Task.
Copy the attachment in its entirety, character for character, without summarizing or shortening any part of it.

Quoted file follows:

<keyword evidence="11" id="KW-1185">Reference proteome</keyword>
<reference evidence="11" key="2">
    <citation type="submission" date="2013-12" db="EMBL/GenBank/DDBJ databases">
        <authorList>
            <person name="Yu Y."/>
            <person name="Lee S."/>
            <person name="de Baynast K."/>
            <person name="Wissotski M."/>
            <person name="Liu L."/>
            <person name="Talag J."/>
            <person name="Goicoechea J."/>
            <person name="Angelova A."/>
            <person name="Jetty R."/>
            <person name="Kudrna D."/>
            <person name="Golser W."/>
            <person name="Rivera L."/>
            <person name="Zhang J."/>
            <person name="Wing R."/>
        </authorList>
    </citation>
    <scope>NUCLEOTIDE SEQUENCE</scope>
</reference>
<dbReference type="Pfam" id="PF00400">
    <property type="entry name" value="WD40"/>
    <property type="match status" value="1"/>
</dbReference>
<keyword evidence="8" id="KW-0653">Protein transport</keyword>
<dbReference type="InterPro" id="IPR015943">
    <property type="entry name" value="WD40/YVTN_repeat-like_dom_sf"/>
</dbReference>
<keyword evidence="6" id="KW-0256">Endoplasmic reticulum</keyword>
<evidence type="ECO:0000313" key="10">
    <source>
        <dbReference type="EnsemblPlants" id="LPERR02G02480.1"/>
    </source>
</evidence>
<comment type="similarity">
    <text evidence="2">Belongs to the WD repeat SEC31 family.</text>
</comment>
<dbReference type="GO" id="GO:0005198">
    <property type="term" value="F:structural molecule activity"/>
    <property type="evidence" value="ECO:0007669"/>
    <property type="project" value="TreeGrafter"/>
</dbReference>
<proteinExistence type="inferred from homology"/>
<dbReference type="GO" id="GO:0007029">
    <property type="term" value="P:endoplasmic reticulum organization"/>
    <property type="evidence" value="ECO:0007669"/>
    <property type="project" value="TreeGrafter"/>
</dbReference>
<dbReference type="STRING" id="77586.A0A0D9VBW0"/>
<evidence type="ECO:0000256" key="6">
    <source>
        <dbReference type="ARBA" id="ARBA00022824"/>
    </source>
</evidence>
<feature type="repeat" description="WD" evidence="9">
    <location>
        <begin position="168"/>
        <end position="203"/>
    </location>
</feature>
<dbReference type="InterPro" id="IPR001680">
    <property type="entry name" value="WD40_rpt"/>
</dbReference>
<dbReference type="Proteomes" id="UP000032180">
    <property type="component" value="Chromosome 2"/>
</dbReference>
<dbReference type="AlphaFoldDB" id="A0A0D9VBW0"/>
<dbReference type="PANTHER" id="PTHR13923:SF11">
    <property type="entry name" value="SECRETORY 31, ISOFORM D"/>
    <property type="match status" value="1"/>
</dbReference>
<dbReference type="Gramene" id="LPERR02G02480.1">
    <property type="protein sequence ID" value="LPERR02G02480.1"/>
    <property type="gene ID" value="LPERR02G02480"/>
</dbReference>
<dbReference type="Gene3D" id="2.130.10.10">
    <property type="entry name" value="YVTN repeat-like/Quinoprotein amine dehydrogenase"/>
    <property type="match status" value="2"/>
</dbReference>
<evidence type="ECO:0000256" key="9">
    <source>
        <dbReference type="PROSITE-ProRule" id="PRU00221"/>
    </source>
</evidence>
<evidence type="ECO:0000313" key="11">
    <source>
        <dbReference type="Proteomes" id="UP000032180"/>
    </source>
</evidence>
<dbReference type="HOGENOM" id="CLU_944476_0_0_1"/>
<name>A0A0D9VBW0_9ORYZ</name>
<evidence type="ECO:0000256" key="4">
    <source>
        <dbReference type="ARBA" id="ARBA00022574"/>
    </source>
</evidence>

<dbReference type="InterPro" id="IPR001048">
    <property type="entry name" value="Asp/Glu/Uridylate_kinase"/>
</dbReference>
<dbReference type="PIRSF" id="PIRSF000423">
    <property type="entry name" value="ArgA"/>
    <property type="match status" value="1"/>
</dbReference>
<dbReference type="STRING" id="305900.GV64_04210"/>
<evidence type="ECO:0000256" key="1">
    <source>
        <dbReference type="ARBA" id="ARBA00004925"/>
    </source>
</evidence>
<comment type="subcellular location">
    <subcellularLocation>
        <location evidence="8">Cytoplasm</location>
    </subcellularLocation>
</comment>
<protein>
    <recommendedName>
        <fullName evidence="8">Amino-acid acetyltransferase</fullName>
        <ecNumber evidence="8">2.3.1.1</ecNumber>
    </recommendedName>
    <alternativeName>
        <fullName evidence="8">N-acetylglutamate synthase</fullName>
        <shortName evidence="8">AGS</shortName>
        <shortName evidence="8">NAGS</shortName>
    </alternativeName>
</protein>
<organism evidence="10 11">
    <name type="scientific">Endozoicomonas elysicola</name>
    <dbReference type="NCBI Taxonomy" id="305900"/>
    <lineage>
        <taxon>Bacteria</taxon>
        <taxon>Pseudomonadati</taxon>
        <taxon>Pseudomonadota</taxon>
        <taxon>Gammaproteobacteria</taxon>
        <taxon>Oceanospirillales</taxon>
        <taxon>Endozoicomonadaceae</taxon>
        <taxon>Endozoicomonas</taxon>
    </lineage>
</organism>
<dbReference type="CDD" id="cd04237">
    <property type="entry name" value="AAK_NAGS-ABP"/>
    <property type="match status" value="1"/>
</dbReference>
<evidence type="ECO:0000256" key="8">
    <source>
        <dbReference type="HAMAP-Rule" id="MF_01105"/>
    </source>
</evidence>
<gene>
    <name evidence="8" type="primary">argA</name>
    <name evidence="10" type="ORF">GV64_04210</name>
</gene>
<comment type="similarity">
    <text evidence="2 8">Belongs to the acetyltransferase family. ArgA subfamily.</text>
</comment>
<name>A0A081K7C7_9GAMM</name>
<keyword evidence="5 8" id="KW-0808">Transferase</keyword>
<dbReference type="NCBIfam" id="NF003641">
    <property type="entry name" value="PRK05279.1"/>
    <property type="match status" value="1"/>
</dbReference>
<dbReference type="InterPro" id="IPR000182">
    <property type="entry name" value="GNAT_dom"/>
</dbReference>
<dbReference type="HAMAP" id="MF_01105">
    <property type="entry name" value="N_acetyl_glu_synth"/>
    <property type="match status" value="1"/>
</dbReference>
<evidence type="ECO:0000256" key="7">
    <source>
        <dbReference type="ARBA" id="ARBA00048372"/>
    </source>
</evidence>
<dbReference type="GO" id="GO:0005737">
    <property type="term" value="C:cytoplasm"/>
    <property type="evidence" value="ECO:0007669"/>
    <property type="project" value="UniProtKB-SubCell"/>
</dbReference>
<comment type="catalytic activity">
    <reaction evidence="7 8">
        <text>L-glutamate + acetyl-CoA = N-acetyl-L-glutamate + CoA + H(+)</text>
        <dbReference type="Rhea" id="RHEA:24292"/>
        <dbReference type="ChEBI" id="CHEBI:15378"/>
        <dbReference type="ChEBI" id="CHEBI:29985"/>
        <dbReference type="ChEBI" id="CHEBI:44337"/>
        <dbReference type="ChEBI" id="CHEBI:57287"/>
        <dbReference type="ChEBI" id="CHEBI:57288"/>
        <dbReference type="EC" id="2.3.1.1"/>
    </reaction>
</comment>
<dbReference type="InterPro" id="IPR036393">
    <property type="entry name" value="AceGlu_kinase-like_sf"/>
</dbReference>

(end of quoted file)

<keyword evidence="11" id="KW-1185">Reference proteome</keyword>
<reference evidence="11" key="2">
    <citation type="submission" date="2013-12" db="EMBL/GenBank/DDBJ databases">
        <authorList>
            <person name="Yu Y."/>
            <person name="Lee S."/>
            <person name="de Baynast K."/>
            <person name="Wissotski M."/>
            <person name="Liu L."/>
            <person name="Talag J."/>
            <person name="Goicoechea J."/>
            <person name="Angelova A."/>
            <person name="Jetty R."/>
            <person name="Kudrna D."/>
            <person name="Golser W."/>
            <person name="Rivera L."/>
            <person name="Zhang J."/>
            <person name="Wing R."/>
        </authorList>
    </citation>
    <scope>NUCLEOTIDE SEQUENCE</scope>
</reference>
<dbReference type="Pfam" id="PF00400">
    <property type="entry name" value="WD40"/>
    <property type="match status" value="1"/>
</dbReference>
<keyword evidence="8" id="KW-0653">Protein transport</keyword>
<dbReference type="InterPro" id="IPR015943">
    <property type="entry name" value="WD40/YVTN_repeat-like_dom_sf"/>
</dbReference>
<keyword evidence="6" id="KW-0256">Endoplasmic reticulum</keyword>
<evidence type="ECO:0000313" key="10">
    <source>
        <dbReference type="EnsemblPlants" id="LPERR02G02480.1"/>
    </source>
</evidence>
<comment type="similarity">
    <text evidence="2">Belongs to the WD repeat SEC31 family.</text>
</comment>
<dbReference type="GO" id="GO:0005198">
    <property type="term" value="F:structural molecule activity"/>
    <property type="evidence" value="ECO:0007669"/>
    <property type="project" value="TreeGrafter"/>
</dbReference>
<proteinExistence type="inferred from homology"/>
<dbReference type="GO" id="GO:0007029">
    <property type="term" value="P:endoplasmic reticulum organization"/>
    <property type="evidence" value="ECO:0007669"/>
    <property type="project" value="TreeGrafter"/>
</dbReference>
<dbReference type="STRING" id="77586.A0A0D9VBW0"/>
<evidence type="ECO:0000256" key="6">
    <source>
        <dbReference type="ARBA" id="ARBA00022824"/>
    </source>
</evidence>
<feature type="repeat" description="WD" evidence="9">
    <location>
        <begin position="168"/>
        <end position="203"/>
    </location>
</feature>
<dbReference type="InterPro" id="IPR001680">
    <property type="entry name" value="WD40_rpt"/>
</dbReference>
<dbReference type="Proteomes" id="UP000032180">
    <property type="component" value="Chromosome 2"/>
</dbReference>
<dbReference type="AlphaFoldDB" id="A0A0D9VBW0"/>
<dbReference type="PANTHER" id="PTHR13923:SF11">
    <property type="entry name" value="SECRETORY 31, ISOFORM D"/>
    <property type="match status" value="1"/>
</dbReference>
<dbReference type="Gramene" id="LPERR02G02480.1">
    <property type="protein sequence ID" value="LPERR02G02480.1"/>
    <property type="gene ID" value="LPERR02G02480"/>
</dbReference>
<dbReference type="Gene3D" id="2.130.10.10">
    <property type="entry name" value="YVTN repeat-like/Quinoprotein amine dehydrogenase"/>
    <property type="match status" value="2"/>
</dbReference>
<evidence type="ECO:0000256" key="9">
    <source>
        <dbReference type="PROSITE-ProRule" id="PRU00221"/>
    </source>
</evidence>
<evidence type="ECO:0000313" key="11">
    <source>
        <dbReference type="Proteomes" id="UP000032180"/>
    </source>
</evidence>
<dbReference type="HOGENOM" id="CLU_944476_0_0_1"/>
<name>A0A0D9VBW0_9ORYZ</name>
<evidence type="ECO:0000256" key="4">
    <source>
        <dbReference type="ARBA" id="ARBA00022574"/>
    </source>
</evidence>

<dbReference type="InterPro" id="IPR001048">
    <property type="entry name" value="Asp/Glu/Uridylate_kinase"/>
</dbReference>
<dbReference type="PIRSF" id="PIRSF000423">
    <property type="entry name" value="ArgA"/>
    <property type="match status" value="1"/>
</dbReference>
<dbReference type="STRING" id="305900.GV64_04210"/>
<evidence type="ECO:0000256" key="1">
    <source>
        <dbReference type="ARBA" id="ARBA00004925"/>
    </source>
</evidence>
<comment type="subcellular location">
    <subcellularLocation>
        <location evidence="8">Cytoplasm</location>
    </subcellularLocation>
</comment>
<protein>
    <recommendedName>
        <fullName evidence="8">Amino-acid acetyltransferase</fullName>
        <ecNumber evidence="8">2.3.1.1</ecNumber>
    </recommendedName>
    <alternativeName>
        <fullName evidence="8">N-acetylglutamate synthase</fullName>
        <shortName evidence="8">AGS</shortName>
        <shortName evidence="8">NAGS</shortName>
    </alternativeName>
</protein>
<organism evidence="10 11">
    <name type="scientific">Endozoicomonas elysicola</name>
    <dbReference type="NCBI Taxonomy" id="305900"/>
    <lineage>
        <taxon>Bacteria</taxon>
        <taxon>Pseudomonadati</taxon>
        <taxon>Pseudomonadota</taxon>
        <taxon>Gammaproteobacteria</taxon>
        <taxon>Oceanospirillales</taxon>
        <taxon>Endozoicomonadaceae</taxon>
        <taxon>Endozoicomonas</taxon>
    </lineage>
</organism>
<dbReference type="CDD" id="cd04237">
    <property type="entry name" value="AAK_NAGS-ABP"/>
    <property type="match status" value="1"/>
</dbReference>
<evidence type="ECO:0000256" key="8">
    <source>
        <dbReference type="HAMAP-Rule" id="MF_01105"/>
    </source>
</evidence>
<gene>
    <name evidence="8" type="primary">argA</name>
    <name evidence="10" type="ORF">GV64_04210</name>
</gene>
<comment type="similarity">
    <text evidence="2 8">Belongs to the acetyltransferase family. ArgA subfamily.</text>
</comment>
<name>A0A081K7C7_9GAMM</name>
<keyword evidence="5 8" id="KW-0808">Transferase</keyword>
<dbReference type="NCBIfam" id="NF003641">
    <property type="entry name" value="PRK05279.1"/>
    <property type="match status" value="1"/>
</dbReference>
<dbReference type="InterPro" id="IPR000182">
    <property type="entry name" value="GNAT_dom"/>
</dbReference>
<dbReference type="HAMAP" id="MF_01105">
    <property type="entry name" value="N_acetyl_glu_synth"/>
    <property type="match status" value="1"/>
</dbReference>
<evidence type="ECO:0000256" key="7">
    <source>
        <dbReference type="ARBA" id="ARBA00048372"/>
    </source>
</evidence>
<dbReference type="GO" id="GO:0005737">
    <property type="term" value="C:cytoplasm"/>
    <property type="evidence" value="ECO:0007669"/>
    <property type="project" value="UniProtKB-SubCell"/>
</dbReference>
<comment type="catalytic activity">
    <reaction evidence="7 8">
        <text>L-glutamate + acetyl-CoA = N-acetyl-L-glutamate + CoA + H(+)</text>
        <dbReference type="Rhea" id="RHEA:24292"/>
        <dbReference type="ChEBI" id="CHEBI:15378"/>
        <dbReference type="ChEBI" id="CHEBI:29985"/>
        <dbReference type="ChEBI" id="CHEBI:44337"/>
        <dbReference type="ChEBI" id="CHEBI:57287"/>
        <dbReference type="ChEBI" id="CHEBI:57288"/>
        <dbReference type="EC" id="2.3.1.1"/>
    </reaction>
</comment>
<dbReference type="InterPro" id="IPR036393">
    <property type="entry name" value="AceGlu_kinase-like_sf"/>
</dbReference>